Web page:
I bought and read the book last night. It's pretty interesting. Utley recommends using one club for pretty much all chips and pitches 50 yds and in--he uses a 58* sand wedge with 12* bounce. He doesn't think a lob wedge is necessary. He defines "chip" and "pitch" not in terms of distance and roll, but in terms of whether or not the club is delofted. A more lagged impact makes a chip. All shots are made with weight forward, narrow stance, ball position just ahead of middle. All shots are mini-swings, with pivot.

                I've played with one guy whose short game was like this--one wedge for everything. He was a scratch player and his short game was deadly accurate.

                Very un-Pelz, so if you're having success with the Pelz approach, I'd skip this book.

                I'm not sure whether I'll commit to this method or not. I need to try it a bit and see how it feels. I'd like to improve my chipping to take some of the heat off my rotten putting.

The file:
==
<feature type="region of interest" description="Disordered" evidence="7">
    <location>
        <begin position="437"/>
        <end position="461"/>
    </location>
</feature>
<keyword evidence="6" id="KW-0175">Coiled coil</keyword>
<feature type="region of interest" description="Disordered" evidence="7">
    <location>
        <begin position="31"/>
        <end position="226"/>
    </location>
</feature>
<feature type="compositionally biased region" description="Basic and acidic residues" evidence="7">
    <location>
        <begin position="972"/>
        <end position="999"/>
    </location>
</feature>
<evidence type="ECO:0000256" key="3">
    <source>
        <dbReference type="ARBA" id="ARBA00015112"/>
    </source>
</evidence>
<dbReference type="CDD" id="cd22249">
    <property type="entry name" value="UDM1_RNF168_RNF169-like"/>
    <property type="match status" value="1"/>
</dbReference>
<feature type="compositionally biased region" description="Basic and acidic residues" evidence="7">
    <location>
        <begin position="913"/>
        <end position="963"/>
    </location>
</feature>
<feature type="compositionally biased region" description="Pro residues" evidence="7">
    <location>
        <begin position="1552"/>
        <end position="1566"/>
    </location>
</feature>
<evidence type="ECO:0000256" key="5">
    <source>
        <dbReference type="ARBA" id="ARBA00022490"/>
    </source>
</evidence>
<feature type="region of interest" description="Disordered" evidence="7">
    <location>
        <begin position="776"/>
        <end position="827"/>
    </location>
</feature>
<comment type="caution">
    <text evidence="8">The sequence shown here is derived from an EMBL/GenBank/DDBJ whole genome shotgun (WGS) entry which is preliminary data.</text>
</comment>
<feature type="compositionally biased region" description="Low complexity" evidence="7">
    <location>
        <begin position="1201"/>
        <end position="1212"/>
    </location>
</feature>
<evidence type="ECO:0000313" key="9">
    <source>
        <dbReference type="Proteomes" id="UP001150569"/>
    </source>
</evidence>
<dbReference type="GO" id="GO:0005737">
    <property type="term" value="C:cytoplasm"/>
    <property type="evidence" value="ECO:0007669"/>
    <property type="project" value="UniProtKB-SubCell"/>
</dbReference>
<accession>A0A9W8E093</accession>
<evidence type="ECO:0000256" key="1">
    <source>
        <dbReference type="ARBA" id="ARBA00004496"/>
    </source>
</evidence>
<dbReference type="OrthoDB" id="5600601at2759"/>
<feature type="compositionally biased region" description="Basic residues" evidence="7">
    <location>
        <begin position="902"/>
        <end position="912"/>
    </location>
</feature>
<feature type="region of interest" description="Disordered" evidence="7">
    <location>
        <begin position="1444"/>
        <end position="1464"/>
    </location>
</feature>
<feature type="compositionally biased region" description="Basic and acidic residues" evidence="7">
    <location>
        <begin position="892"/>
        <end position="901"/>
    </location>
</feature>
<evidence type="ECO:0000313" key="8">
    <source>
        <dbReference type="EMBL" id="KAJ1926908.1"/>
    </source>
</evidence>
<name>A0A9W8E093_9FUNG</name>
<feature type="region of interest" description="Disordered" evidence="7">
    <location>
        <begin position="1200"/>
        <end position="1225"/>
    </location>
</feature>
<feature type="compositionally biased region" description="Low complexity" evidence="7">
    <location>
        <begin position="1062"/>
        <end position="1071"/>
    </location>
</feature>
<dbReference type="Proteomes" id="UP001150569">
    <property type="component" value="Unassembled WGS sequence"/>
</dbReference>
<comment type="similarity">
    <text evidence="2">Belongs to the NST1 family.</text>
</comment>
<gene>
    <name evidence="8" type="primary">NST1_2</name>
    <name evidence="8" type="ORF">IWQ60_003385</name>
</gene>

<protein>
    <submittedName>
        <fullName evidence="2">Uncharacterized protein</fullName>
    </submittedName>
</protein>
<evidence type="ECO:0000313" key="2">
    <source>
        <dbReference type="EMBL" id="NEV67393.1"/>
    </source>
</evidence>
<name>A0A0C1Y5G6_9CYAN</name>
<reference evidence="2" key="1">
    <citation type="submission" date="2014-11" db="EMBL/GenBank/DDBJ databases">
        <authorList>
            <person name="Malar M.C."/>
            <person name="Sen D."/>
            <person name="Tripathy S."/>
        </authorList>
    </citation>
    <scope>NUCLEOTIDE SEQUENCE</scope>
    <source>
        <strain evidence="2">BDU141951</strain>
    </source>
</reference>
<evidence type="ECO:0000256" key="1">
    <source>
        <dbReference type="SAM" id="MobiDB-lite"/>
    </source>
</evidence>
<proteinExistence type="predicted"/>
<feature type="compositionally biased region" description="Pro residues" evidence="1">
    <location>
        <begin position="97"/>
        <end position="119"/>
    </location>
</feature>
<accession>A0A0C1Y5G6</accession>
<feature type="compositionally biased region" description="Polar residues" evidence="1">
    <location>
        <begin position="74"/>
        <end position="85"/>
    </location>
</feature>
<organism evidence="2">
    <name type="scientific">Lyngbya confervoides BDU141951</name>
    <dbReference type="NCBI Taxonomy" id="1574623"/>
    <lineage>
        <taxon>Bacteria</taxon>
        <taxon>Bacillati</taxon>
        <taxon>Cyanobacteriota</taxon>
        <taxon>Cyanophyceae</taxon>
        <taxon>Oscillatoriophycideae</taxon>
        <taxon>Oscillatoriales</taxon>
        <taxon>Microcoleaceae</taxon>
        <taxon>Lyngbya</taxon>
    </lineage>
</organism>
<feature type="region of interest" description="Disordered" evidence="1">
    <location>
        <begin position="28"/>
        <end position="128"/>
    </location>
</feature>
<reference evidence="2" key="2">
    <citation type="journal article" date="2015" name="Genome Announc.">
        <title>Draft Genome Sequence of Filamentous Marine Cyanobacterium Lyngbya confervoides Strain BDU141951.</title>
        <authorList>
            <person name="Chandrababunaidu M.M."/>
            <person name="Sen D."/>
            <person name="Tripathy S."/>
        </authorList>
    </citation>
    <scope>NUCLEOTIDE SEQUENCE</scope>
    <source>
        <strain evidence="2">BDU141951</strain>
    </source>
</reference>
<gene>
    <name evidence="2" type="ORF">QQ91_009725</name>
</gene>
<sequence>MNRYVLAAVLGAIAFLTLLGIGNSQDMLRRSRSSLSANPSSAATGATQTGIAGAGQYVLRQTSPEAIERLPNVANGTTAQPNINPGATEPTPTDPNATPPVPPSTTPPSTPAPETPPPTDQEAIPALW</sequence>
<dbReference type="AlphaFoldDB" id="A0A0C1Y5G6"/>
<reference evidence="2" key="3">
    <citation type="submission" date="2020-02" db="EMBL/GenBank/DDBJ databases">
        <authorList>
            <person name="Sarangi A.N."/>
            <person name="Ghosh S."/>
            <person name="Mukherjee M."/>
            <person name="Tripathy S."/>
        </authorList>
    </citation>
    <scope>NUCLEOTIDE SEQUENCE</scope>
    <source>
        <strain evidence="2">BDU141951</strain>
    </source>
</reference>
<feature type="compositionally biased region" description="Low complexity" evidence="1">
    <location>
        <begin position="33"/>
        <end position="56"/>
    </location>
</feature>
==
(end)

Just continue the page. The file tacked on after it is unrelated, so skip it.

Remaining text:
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                • #9
                  Re: Stan Utley's Art of Shortgame

                  12 deg of bounce sounds like a recipe for a lot of thinned shots to me? I like the idea of the simplicity of one club, just I'm surprised the one club has 12 deg of bounce...

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                  • #10
                    Re: Stan Utley's Art of Shortgame

                    Originally posted by bulldog2k View Post
                    12 deg of bounce sounds like a recipe for a lot of thinned shots to me? I like the idea of the simplicity of one club, just I'm surprised the one club has 12 deg of bounce...
                    He seems to think it's important to use a club with plenty of bounce. I don't really understand that part.

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                    • #11
                      Re: Stan Utley's Art of Shortgame